ii      Body Potassium
        Potassium is the major intracellular cation. The level in tissue cells is about 150m Eq/L and about 105mEq/L in red blood cells – about 23 times more than that in the extracellular fluid. This concentration difference is maintained by active transport mechanisms and relatively low permeability of K+ through the cells.
        However there are some movements of K+ across the cells and this may occur if the serum is not separated from the cells shortly after collection.
        Unlike sodium and chloride, there is no threshold level for K+, thus it is effectively re-excreted by the distal tubules. Any K+ reabsorption in the gastrointestinal tract causes only a slight and temporary rise in serum level; a fraction of these moves into the I.C.F and the remainder is rapidly excreted by the kidney.
        This mechanism protects the body against high serum  levels which could cause serious (inhibitory) disturbances in muscle irritability, respiration and myocardial function as well as characteristic E.C.G. changes. Such symptoms appear with levels of above 7.5mEq/L; a 10mEq/L level may be fatal
        Low  levels cause excitatory changes in muscle irritability and myocardial function, which are also accompanied by characteristic E.C.G. changes. For these reasons, serum  determination has become a most important diagnostic tool.
        The mechanism of  excretion and absence of threshold level has the disadvantage that the body has no effective mechanism to prevent excessive loss, because even in deficiency, kidney continues to excrete potassium. Thus regular intake of  in diet or in drug us essential.
        Hypokalemia may result from inadequate intake,  loss via prolonged diarrhea or through vomitus. Also increased corticosteroids result in reduced potassium level by causing increased loss. Alkalosis causes movement of  into the cells in exchange of , and the reverse is the case in acidosis. Thus alkalosis can result in reduced serum potassium level. In fact low intracellular  can lead to alkalosis.
        Hyperkalemia is generally observed in cases of oliguria, anuria or urinary obstruction. In renal failure one of the important purposes of renal dialysis is the removal of accumulated potassium from the plasma.
        Specimen for use for potassium level determination should be free from hemolysis. Blood serum should be separated shortly after collection. The shift of  is greater at refrigerator temperatures.
Normal Values:
        Serum value is 3.5 – 5.3mEq/L but higher in newborns (4.0 – 5.9). This may be due to error in collection and banding or it may be due to the accumulated store of potassium existing prepartum. Urine level is variable depending on diet and state of the body physiology.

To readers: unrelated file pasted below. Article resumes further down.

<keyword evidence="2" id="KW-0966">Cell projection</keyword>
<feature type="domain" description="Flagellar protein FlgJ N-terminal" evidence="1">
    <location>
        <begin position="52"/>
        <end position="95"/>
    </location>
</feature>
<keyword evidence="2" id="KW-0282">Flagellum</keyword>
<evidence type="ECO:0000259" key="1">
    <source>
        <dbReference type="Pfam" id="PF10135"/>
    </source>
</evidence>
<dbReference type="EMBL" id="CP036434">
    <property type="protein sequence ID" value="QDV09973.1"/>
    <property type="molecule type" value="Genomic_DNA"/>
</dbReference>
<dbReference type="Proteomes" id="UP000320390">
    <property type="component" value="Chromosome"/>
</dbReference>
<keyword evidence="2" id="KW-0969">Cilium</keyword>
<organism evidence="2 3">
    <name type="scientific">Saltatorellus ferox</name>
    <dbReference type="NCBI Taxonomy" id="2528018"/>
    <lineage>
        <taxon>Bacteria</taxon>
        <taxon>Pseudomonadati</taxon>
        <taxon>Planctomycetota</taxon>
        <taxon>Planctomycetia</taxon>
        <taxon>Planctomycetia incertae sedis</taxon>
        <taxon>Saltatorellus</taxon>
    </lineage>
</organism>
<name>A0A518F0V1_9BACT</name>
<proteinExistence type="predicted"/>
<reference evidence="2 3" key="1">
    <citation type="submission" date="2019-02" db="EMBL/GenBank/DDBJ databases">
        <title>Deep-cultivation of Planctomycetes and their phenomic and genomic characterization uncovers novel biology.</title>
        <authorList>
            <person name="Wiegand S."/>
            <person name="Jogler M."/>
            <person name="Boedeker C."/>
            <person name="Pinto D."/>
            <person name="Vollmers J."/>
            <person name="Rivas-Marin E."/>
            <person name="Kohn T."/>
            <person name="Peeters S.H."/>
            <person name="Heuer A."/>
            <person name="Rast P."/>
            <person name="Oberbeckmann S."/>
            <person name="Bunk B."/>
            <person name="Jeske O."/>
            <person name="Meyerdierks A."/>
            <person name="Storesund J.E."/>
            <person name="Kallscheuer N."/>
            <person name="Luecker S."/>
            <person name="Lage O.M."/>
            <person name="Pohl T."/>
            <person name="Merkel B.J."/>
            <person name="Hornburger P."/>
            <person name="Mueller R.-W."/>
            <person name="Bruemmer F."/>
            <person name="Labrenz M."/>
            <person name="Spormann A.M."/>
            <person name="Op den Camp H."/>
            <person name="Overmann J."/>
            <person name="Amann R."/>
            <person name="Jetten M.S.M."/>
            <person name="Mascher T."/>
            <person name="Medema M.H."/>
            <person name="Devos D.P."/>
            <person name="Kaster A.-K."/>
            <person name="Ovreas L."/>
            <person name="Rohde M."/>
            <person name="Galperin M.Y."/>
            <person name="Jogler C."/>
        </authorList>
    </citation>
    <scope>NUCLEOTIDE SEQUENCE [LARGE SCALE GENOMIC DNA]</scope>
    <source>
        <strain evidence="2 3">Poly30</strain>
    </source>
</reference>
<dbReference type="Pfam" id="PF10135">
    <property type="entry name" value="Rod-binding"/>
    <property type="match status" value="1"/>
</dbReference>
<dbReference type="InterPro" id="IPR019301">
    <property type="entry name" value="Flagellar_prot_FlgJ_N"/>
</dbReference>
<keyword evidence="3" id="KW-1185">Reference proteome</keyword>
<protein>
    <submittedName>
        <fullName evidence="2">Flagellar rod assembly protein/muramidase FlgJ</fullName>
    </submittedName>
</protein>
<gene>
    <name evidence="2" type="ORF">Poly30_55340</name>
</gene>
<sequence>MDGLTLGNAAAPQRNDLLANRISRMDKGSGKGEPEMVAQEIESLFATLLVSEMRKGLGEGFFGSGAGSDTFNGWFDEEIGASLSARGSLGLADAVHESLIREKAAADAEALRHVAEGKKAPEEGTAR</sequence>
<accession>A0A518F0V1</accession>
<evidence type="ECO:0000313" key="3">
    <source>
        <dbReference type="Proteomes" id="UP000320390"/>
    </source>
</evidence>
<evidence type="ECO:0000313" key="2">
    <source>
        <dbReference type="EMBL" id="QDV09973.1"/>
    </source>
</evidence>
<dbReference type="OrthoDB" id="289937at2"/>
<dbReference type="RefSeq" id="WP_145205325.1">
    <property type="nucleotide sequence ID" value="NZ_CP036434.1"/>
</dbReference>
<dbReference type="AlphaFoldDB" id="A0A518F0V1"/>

iii     Body Chloride
        This is the major extracellular anion. It is significantly involved in maintaining proper hydration. Osmotic pressure and normal cation – anion balance in this compartment.
        Chloride ions are completely absorbed by gastrointestinal tract and are removed from the blood by glomerular filtration, then reabsorbed passively by the tubules. It may be lost through excessive sweating during hot periods. Low serum chloride values are observed in salt-losing chromic pyelonephritis. This loss is due to a lack of tubular reabsorption despite body deficit of chloride. In addisionian crisis, chloride (and sodium) levels may drop significantly. Low chloride levels may also occur in those types of metabolic acidosis (e.g. diabetic acidosis and renal failure) caused by excessive production or diminished excretion of acids. Prolonged vomiting may also result in significant loss of chloride.
        High serum  values are obtained in dehydration and in conditions causing decreased renal blood flow e.g. congestive heart failure. Hypercloremic acidosis may be a sign of severe renal tubular pathology.
        The question of normal electrolyte values constituting electrolyte balance is still on heated debate as to the proper definition of “Normalcy” or “Normalness” of the values obtained or used.
        It is now the contention that ‘normal’ is used not necessarily for person without any physical ailment, because this would rule out virtually all persons of 20 years of age and above (Pryce, 1970, 1964). ‘Normal’ is used to connote the person who is not suffering from any disease or disability likely to directly or indirectly affect the results of the parameters under investigation.
        A normal value for a given constituent or clinical interest is considered to be that of the constituent of interest which is found in the body fluid or excretion of a group of clinically normal (apparently healthy) persons. These normal values are arbitrarily defined as the range of values that would encompass 95% of a population of these clinically normal persons. These normal data may be different from the ideal or physiologically desirably value.
        When establishing normal values for chemical constituents of body fluids and excretions, physiologic variations are taken into consideration, which may include diurnal variations, true day-to-day variation and the environment. Also differences due to race, age, sex, weight, nutritional and absorptive states, degree of physical activity, position of body during blood sampling, stage of menstrual cycle, ovarian status, emotional state, flexographic location and time of day at which sample was taken.
Establishment of Normal Values: